Indexed on: 20 Dec '18Published on: 20 Dec '18Published in: Journal of psychopharmacology (Oxford, England)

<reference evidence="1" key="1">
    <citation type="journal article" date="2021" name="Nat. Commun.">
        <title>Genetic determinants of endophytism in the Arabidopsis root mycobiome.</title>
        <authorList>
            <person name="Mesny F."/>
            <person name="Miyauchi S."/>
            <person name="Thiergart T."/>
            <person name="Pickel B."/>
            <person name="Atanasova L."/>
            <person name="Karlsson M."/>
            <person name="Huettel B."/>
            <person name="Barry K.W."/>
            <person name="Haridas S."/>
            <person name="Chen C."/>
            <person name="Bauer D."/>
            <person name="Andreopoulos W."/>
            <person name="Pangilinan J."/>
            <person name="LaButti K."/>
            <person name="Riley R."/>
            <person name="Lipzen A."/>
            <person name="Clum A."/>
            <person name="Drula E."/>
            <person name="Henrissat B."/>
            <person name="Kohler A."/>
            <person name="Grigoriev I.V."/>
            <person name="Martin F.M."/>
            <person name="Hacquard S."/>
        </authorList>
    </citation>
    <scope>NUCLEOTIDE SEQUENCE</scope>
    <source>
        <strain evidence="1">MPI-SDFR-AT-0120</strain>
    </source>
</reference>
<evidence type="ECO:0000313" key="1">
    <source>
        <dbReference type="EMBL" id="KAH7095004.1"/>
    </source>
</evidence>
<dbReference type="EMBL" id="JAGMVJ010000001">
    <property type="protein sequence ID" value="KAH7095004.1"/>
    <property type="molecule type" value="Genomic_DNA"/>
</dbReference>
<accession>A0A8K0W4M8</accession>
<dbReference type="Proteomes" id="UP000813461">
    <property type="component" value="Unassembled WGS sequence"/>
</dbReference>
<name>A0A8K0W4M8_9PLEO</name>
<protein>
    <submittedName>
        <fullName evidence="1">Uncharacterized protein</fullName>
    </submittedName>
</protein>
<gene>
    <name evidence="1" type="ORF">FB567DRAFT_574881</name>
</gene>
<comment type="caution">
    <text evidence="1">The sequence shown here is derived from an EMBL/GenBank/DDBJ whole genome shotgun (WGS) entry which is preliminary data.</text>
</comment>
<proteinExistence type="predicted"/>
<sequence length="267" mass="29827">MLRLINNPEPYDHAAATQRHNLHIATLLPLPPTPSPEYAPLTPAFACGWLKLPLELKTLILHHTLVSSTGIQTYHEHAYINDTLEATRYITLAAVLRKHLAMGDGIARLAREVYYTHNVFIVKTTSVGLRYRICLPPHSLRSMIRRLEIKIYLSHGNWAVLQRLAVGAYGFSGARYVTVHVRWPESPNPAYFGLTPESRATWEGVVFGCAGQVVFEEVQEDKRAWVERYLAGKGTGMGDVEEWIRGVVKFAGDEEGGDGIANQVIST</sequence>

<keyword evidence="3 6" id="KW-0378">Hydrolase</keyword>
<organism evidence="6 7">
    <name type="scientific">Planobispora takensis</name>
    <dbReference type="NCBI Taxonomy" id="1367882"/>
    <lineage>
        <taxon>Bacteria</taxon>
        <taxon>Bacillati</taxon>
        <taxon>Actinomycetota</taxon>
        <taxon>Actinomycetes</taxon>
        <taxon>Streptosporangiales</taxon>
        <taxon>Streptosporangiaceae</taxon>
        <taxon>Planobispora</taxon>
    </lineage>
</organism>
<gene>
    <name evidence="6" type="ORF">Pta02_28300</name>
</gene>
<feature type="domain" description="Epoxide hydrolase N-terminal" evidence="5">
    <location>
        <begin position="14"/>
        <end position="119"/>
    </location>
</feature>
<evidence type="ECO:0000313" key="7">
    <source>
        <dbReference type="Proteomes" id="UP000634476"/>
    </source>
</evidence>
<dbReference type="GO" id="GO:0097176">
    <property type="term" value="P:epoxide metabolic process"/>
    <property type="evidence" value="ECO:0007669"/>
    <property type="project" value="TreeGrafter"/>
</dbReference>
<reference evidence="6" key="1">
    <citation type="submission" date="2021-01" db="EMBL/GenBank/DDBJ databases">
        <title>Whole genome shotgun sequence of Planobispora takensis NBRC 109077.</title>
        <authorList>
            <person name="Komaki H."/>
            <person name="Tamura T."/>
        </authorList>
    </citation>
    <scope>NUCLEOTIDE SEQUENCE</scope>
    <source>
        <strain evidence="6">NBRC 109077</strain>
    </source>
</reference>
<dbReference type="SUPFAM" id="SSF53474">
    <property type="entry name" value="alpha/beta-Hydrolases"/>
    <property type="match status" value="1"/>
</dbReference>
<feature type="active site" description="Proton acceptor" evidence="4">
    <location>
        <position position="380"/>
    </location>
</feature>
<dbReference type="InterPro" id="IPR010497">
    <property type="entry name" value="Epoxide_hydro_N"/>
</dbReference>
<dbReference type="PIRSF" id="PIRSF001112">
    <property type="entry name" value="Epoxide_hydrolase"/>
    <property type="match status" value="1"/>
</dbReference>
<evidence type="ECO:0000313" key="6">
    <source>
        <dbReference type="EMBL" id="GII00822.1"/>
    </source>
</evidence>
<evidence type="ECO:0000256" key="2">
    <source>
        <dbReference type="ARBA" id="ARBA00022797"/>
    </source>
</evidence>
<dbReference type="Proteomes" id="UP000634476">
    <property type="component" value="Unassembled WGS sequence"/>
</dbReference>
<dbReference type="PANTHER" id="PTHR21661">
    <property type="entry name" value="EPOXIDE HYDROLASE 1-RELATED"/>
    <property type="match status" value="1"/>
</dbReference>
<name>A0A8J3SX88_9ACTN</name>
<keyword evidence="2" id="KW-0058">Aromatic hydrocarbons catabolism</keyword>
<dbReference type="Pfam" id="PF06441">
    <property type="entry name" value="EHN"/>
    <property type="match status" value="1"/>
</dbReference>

Serotonin plays an important role in the regulation of anxiety, acting through complex modulatory mechanisms within distinct brain structures. Serotonin can act through complex negative feedback mechanisms controlling the neuronal activity of serotonergic circuits and downstream physiologic and behavioral responses. Administration of serotonin or the serotonin 1A receptor agonist, (±)-8-hydroxy-2-(dipropylamino)tetralin (8-OH-DPAT), into the prefrontal cortex, inhibits anxiety-like responses. The prelimbic area of the prefrontal cortex regulates serotonergic neurons within the dorsal raphe nucleus and is involved in modulating anxiety-like behavioral responses. This study aimed to investigate the serotonergic role within the prelimbic area on anxiety- and panic-related defensive behavioral responses. We investigated the effects of serotonin within the prelimbic area on inhibitory avoidance and escape behaviors in the elevated T-maze. We also extended the investigation to serotonin 1A, 2A, and 2C receptors. Intra-prelimbic area injection of serotonin or 8-OH-DPAT induced anxiolytic effects without affecting escape behaviors. Previous administration of the serotonin 1A receptor antagonist, WAY-100635, into the prelimbic area counteracted the anxiolytic effects of serotonin. Neither the serotonin 2A nor the serotonin 2C receptor preferential agonists, (±)-2,5-dimethoxy-4-iodoamphetamine (DOI) and 6-chloro-2-(1-piperazinyl) pyrazine (MK-212), respectively, affected behavioral responses in the elevated T-maze. Facilitation of serotonergic signaling within the prelimbic area of rats induced an anxiolytic effect in the elevated T-maze test, which was mediated by local serotonin 1A receptors. This inhibition of anxiety-like defensive behavioral responses may be mediated by prelimbic area projections to neural systems controlling anxiety, such as the dorsal raphe nucleus or basolateral amygdala.